“You have never been interested in my skill,” she said, without pity. “I see no reason to boast to you…I shall save my flights of self-congratulation.”

“With whom do you play? Have you a maid who knows the game?”

“In Paris, I had partners.”

“We have all heard of those partners,” he said, and his voice was very even. “The practice of a gentleman and lady playing chess in the privacy of a bedchamber only reached these shores in the last year.”

“How unfortunate,” she said. “I was hoping to have the pleasure of setting all the dowagers’ hair on end by starting the fashion myself. Since I have no partner in England, I play both sides of the game.”

“So you make two moves a day?”

“When I play the other part, I am not myself.”

“I would take it you are White, menacing Black’s bishop.”

“Unfortunately,” she said, “I am Black.”

He laughed.

“You are White.”

The laughter died.

“I had no idea that I was playing,” he said. “Let alone that I would win.”

“Life is full of pleasurable surprises.”

“Did I take my rook to Bishop Two?”


“Why are you letting me win?”

“I didn’t; you are winning fair and square. It was a beautiful set on your part: only five moves.”

“You must be very fair to play like this.”

“The hard part is not being fair, but playing as if I am you.”

“Because?” He looked at her, eyebrow raised.

“You are an excellent chess player. Better when I play you than you used to be on your own.”

He gave a bark of laughter.

“Given that proviso, I rarely win against you.”

“Oh, have we played often?”

She nodded. “Whenever I am without another partner, I turn to you.”

He picked up the rook. “I am, then, a way station between partners?”

“You seem to be confusing bed partners with chess partners,” she said. “Men who can play chess are so infrequently worth the time in bed. It takes a different kind of imagination.”

“Describe my play—at chess?”

“You have foresight, detail and courage. Your fault is that you are not daring enough, but you excel in outwitting, cornering and demolishing your opponent.”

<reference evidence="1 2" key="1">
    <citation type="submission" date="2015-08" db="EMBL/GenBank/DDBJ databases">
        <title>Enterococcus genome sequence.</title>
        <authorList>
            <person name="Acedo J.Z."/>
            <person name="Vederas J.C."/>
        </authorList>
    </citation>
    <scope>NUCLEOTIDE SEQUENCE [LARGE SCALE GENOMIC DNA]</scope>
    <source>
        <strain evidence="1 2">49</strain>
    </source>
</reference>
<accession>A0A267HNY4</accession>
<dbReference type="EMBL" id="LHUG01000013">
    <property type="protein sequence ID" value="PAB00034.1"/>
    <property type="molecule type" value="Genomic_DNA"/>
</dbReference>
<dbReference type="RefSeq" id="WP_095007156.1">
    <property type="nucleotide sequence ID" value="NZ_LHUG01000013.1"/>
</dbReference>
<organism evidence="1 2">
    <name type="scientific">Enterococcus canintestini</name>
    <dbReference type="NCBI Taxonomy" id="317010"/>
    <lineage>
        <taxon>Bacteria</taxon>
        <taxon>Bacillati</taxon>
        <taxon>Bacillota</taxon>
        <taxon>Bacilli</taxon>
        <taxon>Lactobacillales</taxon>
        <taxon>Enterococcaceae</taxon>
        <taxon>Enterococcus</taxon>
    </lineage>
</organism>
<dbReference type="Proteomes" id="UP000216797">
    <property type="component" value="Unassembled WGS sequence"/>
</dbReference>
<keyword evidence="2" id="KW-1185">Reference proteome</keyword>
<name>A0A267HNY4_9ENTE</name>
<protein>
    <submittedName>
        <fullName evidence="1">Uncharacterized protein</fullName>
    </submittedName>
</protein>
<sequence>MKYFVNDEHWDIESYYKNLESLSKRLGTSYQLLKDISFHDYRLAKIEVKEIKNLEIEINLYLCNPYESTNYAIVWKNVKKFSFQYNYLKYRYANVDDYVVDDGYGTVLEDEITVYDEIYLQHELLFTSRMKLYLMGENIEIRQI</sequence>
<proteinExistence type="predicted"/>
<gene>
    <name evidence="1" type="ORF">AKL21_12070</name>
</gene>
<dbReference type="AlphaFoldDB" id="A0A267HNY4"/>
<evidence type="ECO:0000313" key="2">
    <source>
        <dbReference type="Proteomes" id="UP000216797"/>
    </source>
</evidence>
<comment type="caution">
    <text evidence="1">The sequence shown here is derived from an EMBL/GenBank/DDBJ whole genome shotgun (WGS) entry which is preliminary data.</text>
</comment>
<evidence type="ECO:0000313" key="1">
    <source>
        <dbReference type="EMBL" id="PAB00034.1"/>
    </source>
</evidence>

He was silent a moment but she saw a smile in his eyes. “I think my opponents in Lords would agree with you. Your play?”

“I am more brilliant, and more erratic. In our last four games, played by myself, of course, you have won three. I tend to take far too much delight in risk.”

“How interesting that by pretending to be me you curb your own impetuosity.”

“I don’t consider myself impetuous,” Jemma said. “I assure you that when I win, my moves are beautiful. I frequently win, except when I play you. Monsieur Philidor was the only person who beat me on a regular basis, but I also beat him, many times.”

She felt his eyes on her, but refused to look up again. When he spoke again, his voice was rather stifled. “I realize that you didn’t have to return to London, and that you left a great deal behind you in Paris, Jemma.”


“I am grateful.” The words seemed reluctant.

“It is no more than my duty.”

“I confess that I am reluctant to see the estate go to my nephew.”

“Is he still as foolish as ever?”

“He wears a great quantity of false hair,” Elijah said. “False teeth, and—so he tells me—pads his stockings to give himself a proper leg. So false legs as well.”

“I am not yet ready to engage in the intimacies that will lead to an heir,” Jemma said, still not looking at him. “I am accustomed to pleasure for its own sake. Nor am I happy about the inevitable unpleasantness involved in carrying a child. Perhaps after the season. We can retire to the country.” And won’t that be fun, she thought.